Editorial License

Rob Hammerton, music educator etc.

‘Scuse Me Pardon Me

This past weekend, I spent a little time in Manhattan.

The last time I was there with my boots on the ground, as it were, was in 1996, when I was a grad assistant with the Boston University band, marching in the Macy*s Thanksgiving Day Parade.

I was reminded, therefore, of two important truths about New York City which I believe set it apart from anywhere else in the United States. And this is a lifelong Boston-area resident writing this, so it really counts.

First, this weekend, as I rode on the tour bus (well… if sitting in barely-moving traffic counts as “riding” on a bus) and we arrived on the island of Manhattan, I looked out the windows with a sense of urban wonder. Although the seething mass of humanity walking past us on the sidewalk contained more humans all at once in a small space than probably anywhere in America, it seemed as if each individual carried with them a distinct and unique back story.

Okay, you’re snorting, everyone everywhere carries with them a distinct and unique back story, since we are all individuals who come from our own particular background and situation and conditions, and none of our circumstances are exactly like anyone else’s. What made these New Yorkers different and special in that regard?

Nothing quantifiable; nothing scientifically measurable. And maybe it’s that so many television shows and movies have been about characters who live in New York, and I mean characters. Jerry Seinfeld’s show about nothing … Woody Allen’s movies about curious people … “Sex and the City” with its cast of The Beautiful People … “The Odd Couple” … or perhaps it’s all the documentaries that have been done about people who were in lower Manhattan on 9/11. I’m not sure.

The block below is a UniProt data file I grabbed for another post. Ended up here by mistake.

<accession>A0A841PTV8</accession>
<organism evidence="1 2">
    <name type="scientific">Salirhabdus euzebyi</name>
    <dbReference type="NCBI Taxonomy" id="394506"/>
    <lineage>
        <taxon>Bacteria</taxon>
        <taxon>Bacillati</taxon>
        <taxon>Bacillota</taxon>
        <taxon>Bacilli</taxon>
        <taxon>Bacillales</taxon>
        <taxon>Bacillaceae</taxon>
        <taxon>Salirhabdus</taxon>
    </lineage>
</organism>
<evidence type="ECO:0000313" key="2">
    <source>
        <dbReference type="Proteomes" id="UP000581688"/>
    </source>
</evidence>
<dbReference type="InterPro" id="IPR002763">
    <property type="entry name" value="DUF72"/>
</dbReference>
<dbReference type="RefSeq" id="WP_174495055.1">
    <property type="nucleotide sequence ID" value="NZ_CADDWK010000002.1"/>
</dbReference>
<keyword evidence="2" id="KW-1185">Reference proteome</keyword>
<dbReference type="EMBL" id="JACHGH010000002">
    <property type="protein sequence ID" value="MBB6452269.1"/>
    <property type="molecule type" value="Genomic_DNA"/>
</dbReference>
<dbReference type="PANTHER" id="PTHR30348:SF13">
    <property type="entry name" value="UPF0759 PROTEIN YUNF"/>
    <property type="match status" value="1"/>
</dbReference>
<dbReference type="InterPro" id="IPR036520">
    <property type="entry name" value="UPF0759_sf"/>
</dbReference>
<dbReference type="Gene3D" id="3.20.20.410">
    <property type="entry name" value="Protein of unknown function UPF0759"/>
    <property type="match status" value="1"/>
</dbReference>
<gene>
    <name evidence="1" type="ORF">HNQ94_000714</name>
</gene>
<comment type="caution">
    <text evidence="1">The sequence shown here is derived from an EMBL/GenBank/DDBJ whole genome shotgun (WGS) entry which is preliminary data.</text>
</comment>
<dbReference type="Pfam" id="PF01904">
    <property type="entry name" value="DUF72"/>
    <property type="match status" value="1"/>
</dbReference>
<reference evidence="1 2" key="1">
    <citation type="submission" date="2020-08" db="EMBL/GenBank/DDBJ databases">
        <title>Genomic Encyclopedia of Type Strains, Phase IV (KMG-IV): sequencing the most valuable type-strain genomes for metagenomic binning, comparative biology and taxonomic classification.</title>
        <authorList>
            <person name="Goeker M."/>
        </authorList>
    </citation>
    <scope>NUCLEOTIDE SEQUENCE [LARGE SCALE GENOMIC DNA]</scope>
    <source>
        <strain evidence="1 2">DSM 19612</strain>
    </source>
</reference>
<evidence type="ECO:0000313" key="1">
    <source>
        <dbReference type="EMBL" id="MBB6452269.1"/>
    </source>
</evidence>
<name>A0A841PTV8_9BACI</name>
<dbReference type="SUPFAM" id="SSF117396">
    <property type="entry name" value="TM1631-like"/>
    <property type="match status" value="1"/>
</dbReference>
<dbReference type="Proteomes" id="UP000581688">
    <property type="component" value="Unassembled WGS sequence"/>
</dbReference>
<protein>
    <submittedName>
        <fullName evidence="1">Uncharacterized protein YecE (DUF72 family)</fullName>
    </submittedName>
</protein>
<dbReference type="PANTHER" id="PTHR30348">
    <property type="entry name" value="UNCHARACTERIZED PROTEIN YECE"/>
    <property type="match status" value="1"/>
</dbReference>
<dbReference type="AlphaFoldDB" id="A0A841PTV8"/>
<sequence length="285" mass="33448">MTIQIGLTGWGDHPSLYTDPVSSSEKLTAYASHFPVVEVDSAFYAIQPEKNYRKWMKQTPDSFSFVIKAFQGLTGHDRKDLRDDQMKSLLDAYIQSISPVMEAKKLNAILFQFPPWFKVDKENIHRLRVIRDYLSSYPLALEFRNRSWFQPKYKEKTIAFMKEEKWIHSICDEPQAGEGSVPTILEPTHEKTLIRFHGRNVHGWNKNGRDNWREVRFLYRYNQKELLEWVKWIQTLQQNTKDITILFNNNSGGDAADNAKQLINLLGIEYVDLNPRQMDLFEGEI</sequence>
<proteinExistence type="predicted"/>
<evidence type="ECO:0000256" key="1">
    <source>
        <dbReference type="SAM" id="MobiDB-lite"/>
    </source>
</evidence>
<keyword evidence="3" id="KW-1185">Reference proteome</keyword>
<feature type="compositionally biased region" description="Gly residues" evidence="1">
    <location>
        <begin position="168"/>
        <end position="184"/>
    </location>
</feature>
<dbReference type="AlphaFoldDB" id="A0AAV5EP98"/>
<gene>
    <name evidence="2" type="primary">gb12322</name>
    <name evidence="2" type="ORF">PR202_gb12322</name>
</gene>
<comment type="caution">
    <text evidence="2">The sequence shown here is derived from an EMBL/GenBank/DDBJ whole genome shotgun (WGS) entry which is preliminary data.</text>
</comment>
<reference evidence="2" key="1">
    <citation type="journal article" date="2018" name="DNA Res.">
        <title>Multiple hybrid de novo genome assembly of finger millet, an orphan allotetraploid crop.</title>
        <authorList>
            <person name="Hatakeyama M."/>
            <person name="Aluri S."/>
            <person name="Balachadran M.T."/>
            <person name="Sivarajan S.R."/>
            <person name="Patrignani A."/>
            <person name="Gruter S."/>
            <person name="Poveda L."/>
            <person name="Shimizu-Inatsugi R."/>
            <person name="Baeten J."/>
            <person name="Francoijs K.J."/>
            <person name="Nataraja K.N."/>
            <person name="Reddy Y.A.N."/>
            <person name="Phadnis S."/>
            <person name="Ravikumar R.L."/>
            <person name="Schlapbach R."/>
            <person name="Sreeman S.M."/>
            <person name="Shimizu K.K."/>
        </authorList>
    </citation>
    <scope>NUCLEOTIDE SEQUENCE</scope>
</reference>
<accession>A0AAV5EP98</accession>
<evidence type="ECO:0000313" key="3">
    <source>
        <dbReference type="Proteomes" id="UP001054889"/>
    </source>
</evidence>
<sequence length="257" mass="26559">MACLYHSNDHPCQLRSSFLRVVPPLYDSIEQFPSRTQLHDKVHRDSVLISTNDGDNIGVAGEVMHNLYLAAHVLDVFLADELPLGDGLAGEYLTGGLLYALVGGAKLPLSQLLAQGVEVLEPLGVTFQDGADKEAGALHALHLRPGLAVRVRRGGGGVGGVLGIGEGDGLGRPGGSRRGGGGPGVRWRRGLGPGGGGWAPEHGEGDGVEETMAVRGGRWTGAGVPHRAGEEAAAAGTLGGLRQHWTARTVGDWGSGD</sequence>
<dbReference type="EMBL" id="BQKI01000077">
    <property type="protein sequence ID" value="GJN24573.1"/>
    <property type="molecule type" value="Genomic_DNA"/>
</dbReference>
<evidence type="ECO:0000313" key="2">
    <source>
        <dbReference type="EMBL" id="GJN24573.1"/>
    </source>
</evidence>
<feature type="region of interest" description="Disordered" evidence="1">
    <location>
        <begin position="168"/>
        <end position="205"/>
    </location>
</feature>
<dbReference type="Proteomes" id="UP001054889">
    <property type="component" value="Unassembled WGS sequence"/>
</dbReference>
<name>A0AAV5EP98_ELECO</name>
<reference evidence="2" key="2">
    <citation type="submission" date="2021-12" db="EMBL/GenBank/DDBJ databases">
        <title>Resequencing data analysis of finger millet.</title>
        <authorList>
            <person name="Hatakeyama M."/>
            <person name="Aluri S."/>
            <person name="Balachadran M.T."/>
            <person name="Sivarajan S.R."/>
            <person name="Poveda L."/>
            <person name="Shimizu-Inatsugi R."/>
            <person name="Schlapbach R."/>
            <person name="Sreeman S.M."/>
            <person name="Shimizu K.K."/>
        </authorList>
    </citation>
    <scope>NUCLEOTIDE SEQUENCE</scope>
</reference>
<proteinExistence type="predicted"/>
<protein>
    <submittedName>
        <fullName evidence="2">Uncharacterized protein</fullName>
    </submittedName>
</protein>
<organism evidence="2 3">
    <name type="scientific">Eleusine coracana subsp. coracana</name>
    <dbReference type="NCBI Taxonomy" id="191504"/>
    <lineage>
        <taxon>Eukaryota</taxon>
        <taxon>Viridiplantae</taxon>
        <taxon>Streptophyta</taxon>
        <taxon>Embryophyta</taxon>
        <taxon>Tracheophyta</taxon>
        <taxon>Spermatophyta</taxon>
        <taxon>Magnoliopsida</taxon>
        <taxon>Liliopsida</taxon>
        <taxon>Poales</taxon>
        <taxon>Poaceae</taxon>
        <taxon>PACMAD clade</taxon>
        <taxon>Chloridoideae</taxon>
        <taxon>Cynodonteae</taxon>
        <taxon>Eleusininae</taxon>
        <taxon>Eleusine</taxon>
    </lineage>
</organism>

But no matter who they were, what they looked like, what they were carrying, what they were wearing, what facial expressions they were sporting … no matter what color they were, no matter what social stratum they appeared to be representing … in my eyes, every person seemed to have a caption floating beneath them that read, “you’d be interested in me.”

The contrasting impression I got from the aforementioned seething mass of humanity … to go along with my frozen-in-time, clichéd slow-motion, Ken Burns documentary -grade mental pauses to imagine each person’s background and thought process … was this:

Back in ’96, we BU band folks stepped off our buses after arriving in front of the Macy*s building at lunchtime on the Wednesday before Thanksgiving, and dispersed to enjoy an afternoon of sightseeing. And even for those of us who went straight into Macy*s in order to see that big escalator and the architecture and maybe even a price tag or two, in that moment, there was one overriding “dominant impression” (hello, fellow HS freshman-year English class colleagues!) that the city of New York offered us, right away. And that impression was reinforced for me last weekend, as I observed thousands of people careen past each other on sidewalks and somehow miraculously witnessed not a single head-on pedestrian-on-pedestrian collision …

That humble hamlet, capital of the financial world, home to millions, generator of one of the most interesting accents in America, musically celebrated by George Gershwin, Frank Sinatra and Alicia Keys … sports the most ferocious sustained pace I’ve ever experienced.

That joint moves fast.

You’d never catch me trying to drive my car in there … but I’d be willing to stand on the corner of 42nd and 7th for hours and hours (out’ the way, of course), and just observe. I might never run out of stories to imagine – even if they did walk past me at Ludicrous Speed.


April 4, 2014 - Posted by | travel | , ,

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